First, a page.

I was now in the Chrysanthemum mode again, so I also designed some Chrysanthemum-Themed Alphabet Number Puzzles.
Because the story is all about this little mouse’s name, I like to transition my kiddos to some name writing activity afterwards.
These puzzles provide a super-fun way to do that, plus children get in some uppercase alphabet practice too.
They're a real “sanity saver” as children are happily engaged coloring, cutting, then putting their puzzle together.
While they work independently you are freed up. Woo hoo!
The puzzles mix math with literacy, as they help practice sequencing numbers from 1-10, working on those toughie teen numbers, as well as skip counting by 10s.
Simply choose which number concept is most appropriate for your students.
For a fun back to school bulletin board, have children mount their puzzle to a sheet of construction paper leaving a little gap between each strip, which will create an interesting mosaic effect.
I’ve included 2 “ABC 1-2-3 Look Who’s In The Class With Me!” posters to use for the center of your display. (Plus preschool, kindergarten and 1st grade as well).
There’s also a colorful Chrysanthemum puzzle (1-10, 11-20, & counting by 10s) to use as an independent math center, plus an additional name writing worksheet where children finish drawing Chrysanthemum.
Finally, while I was putzing with this, another name activity popped in my head, so I created a quick, easy & fun "color, cut & glue" name craft, which provides wonderful fine motor practice, plus assists children in learning how to spell their name as they begin to recognize those letters.
Completed projects make a sweet back to school bulletin board too. Besides the name craft, the packet also includes:
* Separate upper & lowercase letter cards, as well as a set of cards with both the upper and lowercase letter on one card.
Use them for Memory Match and “I Have; Who Has?” games.
I’ve also included a 4-page tip list of other ideas for the cards, including the “Kaboom!” game as well as . . .
* A variety of letter worksheets plus…
* Some simple letter games like "What Letter Did Chrysanthemum Hide Today?" and "What's Missing?", as well as several dice worksheet games.
Today's featured FREEBIE is a set of 10 Classroom Management Posters. I hope you find them useful.
Well that's it for today. Thanks for stopping by. Time to move on to another theme.
Hmmm... shall I start working on "Chicka Boom" or "If You Take A Mouse To School" stuff? Stay tuned. I'll be doing both before August disappears.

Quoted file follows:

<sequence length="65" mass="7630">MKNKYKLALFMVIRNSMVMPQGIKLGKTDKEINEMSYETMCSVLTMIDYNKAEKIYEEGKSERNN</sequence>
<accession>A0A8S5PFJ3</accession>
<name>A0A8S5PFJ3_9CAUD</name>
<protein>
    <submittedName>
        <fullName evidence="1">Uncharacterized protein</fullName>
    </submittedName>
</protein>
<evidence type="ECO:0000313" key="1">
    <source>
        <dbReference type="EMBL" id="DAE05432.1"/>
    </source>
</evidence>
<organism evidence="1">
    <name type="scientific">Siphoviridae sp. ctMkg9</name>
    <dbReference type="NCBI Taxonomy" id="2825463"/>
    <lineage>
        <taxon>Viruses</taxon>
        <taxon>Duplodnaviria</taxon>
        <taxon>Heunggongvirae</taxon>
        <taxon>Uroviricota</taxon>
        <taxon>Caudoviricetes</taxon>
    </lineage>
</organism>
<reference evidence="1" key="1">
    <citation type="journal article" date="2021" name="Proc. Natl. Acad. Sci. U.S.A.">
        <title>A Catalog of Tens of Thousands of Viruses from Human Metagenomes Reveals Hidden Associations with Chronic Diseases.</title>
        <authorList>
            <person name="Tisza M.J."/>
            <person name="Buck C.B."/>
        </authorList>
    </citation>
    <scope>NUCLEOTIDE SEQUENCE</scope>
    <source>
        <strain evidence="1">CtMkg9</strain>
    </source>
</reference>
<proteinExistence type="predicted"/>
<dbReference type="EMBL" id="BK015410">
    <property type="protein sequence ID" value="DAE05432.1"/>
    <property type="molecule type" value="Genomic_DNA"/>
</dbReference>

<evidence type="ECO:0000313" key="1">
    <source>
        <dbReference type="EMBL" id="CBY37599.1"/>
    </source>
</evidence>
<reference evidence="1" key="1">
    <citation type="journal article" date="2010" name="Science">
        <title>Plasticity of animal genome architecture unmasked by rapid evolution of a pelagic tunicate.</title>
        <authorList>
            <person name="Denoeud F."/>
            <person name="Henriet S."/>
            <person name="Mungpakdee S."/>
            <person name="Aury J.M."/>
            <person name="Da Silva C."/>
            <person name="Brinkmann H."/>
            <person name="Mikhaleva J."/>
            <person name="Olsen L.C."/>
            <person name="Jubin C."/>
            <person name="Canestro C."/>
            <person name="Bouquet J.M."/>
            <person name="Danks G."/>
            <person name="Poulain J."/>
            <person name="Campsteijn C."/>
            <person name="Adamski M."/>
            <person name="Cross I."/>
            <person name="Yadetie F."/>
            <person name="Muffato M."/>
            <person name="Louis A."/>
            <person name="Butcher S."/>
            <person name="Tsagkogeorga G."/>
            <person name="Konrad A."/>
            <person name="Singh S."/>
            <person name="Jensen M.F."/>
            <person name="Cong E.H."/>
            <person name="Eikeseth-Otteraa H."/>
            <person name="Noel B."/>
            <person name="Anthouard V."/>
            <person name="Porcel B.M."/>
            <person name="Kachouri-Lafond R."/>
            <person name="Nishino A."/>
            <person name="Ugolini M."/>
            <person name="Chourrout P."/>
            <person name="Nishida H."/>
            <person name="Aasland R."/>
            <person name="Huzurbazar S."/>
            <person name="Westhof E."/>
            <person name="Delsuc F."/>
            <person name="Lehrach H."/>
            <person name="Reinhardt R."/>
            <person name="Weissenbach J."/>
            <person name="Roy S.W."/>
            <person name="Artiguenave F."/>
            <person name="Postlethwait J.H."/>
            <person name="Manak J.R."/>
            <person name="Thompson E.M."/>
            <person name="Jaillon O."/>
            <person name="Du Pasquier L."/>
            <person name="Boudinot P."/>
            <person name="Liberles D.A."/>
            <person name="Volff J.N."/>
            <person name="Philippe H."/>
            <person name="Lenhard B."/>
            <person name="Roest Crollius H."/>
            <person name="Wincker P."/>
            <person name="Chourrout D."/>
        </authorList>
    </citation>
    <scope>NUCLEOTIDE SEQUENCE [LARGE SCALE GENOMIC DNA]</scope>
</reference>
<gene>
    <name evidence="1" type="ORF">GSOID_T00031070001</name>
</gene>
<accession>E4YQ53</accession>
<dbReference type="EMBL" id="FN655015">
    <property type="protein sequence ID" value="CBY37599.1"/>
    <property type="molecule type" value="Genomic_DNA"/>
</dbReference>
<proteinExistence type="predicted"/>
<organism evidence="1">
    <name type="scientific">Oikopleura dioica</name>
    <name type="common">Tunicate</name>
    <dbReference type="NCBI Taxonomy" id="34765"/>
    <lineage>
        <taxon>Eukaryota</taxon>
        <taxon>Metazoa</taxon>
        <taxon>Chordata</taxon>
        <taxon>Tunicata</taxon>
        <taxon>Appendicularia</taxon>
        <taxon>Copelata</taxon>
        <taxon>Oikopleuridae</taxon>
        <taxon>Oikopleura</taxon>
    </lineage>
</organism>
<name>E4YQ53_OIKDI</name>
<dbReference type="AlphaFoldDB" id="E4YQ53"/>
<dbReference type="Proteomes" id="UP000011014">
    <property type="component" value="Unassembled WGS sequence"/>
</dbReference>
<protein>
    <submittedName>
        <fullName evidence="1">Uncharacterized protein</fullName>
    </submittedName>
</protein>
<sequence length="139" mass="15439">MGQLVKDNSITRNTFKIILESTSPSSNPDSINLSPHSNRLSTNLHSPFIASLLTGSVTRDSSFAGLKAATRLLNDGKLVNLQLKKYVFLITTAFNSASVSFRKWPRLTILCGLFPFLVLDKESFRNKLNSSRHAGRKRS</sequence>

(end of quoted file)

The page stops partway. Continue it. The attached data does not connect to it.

Wishing you a carefree, happily lazy kind of relaxing day.
"Children must be taught how to think, not what to think."-Margaret Mead
1-2-3 Come Do Some More Chrysanthemum Activities With Me
Since my students absolutely LOVE the story "Chrysanthemum" by Kevin Henkes, I've made an assortment of Chrysanthemum-themed activities to practice a variety of standards.
Today I'll be featuring 3 of my newest creations. First up, are some Chrysanthemum Number Puzzles.
They are a quick, easy and super-fun way for your students to practice sequencing numbers from 1-10, counting backwards from 10-1, as well as skip counting by 2s, 3s, 5s & 10s, plus I’ve added a template for those “toughy teen” numbers as well.
There are 7 different Chrysanthemum-themed patterns, each has an example of all of the above templates, with 97 puzzles in all.
Some are vertical, while others are horizontal. Pick and choose your favorites to make a collection of choices for your students.
Print, laminate & trim the full color options and use as an independent math center.
Use the black & white ones, so that students can color & cut up their own puzzle.
For an interesting “craftivity” have children glue their puzzle to a sheet of construction paper.
Remind them to leave a little bit of a gap between each numbered strip, to create an especially cool mosaic effect.
Completed projects make a cute back to school bulletin board.
Next up is a set of "Fix the Sentence" cards. These 27, Chrysanthemum-themed sentence cards, are a quick, easy and fun way to review and sequence the story, while practicing capitalization and end punctuation.
Read the cards together as a whole group to practice a lot of sight words.
Choose a student to come up and using a dry erase marker, circle letters that should be capitalized and then add end punctuation. (period, question mark & exclamation point).
You can do this on a whiteboard, with a pocket chart, or pass a card out to each child to correct.